In brief: Tilapia moving toward certification
By SeafoodSource staff
27 December, 2010
The World Wildlife Fund is now advising consumers to buy tilapia farmed in Indonesia and Honduras after determining that producers there are “moving toward certification.” Currently, tilapia is classified as unsustainable in WWF’s sustainable seafood guide.
“The moving-toward-certification classification was set up to give consumers the ability to identify and support fisheries and fish farms that have signed up to achieve the highest standards of sustainable production,” said Dr. Mark Powell, WWF International’s global seafood leader.
Tilapia producers in Indonesia and Honduras have been or will soon be certified according to Aquaculture Stewardship Council (ASC) standards once the organization is in operation next year. Earlier this month, WWF reclassified Vietnamese pangasius as “moving toward certification” after producers there committed to certifying 50 percent of its exports according to ASC standards by 2015.
Cod, haddock catch limit may rise in Georges Bank
New England fishermen would be allowed to catch more cod, haddock and yellowtail flounder if U.S. President Barack Obama signs legislation that would lift a restriction preventing fisheries managers from raising catch limits in Georges Bank along the Canadian border.
To do so, fishermen must demonstrate that overfished stocks can be rebuilt over a longer time frame than the 10-year deadline in the Magnuson-Stevens Act. Obama is expected to sign the International Fisheries Clarification Act, which originated from the Gloucester, Mass.-based Northeast Seafood Coalition and is supported by the National Oceanic and Atmospheric Administration.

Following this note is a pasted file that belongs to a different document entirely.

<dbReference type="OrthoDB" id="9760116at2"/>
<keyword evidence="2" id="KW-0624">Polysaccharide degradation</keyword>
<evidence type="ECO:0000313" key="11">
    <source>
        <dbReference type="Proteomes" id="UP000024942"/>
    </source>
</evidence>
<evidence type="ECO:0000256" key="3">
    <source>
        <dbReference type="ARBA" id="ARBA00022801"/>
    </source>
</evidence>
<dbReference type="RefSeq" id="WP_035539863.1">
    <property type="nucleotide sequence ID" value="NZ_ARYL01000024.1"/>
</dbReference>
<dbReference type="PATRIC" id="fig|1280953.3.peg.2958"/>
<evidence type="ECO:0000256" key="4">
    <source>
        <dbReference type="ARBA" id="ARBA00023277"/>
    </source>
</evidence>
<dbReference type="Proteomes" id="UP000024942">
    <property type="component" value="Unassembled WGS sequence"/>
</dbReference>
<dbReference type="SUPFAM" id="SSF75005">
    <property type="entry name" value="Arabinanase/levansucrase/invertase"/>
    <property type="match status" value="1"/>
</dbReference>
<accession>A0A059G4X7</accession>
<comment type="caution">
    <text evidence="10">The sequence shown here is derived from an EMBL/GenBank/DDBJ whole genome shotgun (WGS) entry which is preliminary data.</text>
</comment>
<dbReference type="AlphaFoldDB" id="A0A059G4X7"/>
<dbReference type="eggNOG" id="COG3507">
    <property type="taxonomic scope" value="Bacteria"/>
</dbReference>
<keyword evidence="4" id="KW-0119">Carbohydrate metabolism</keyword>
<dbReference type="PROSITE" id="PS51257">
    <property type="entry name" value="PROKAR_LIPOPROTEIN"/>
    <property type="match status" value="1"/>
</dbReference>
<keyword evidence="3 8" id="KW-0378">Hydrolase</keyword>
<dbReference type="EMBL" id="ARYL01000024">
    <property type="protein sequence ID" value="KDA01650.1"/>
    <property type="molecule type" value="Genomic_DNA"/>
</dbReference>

Study: Marine reserves help rebuild fisheries
Fish larvae can drift with ocean currents and “re-seed” fish stocks more than 100 miles away, according to a new study by Oregon State University marine ecologists. Published last week in the scientific journal PLoS One, the study demonstrates the ability of marine reserves to rebuild fish stocks in areas outside the reserves, said the researchers.
“We already know that marine reserves will grow larger fish and some of them will leave that specific area, what we call spillover,” said OSU professor Mark Hixon. “Now we’ve clearly shown that fish larvae that were spawned inside marine reserves can drift with currents and replenish fished areas long distances away.”
The study’s findings were based on data collected from nine marine reserves created in 1999 off the west coast of Hawaii’s Big Island.
27 December, 2010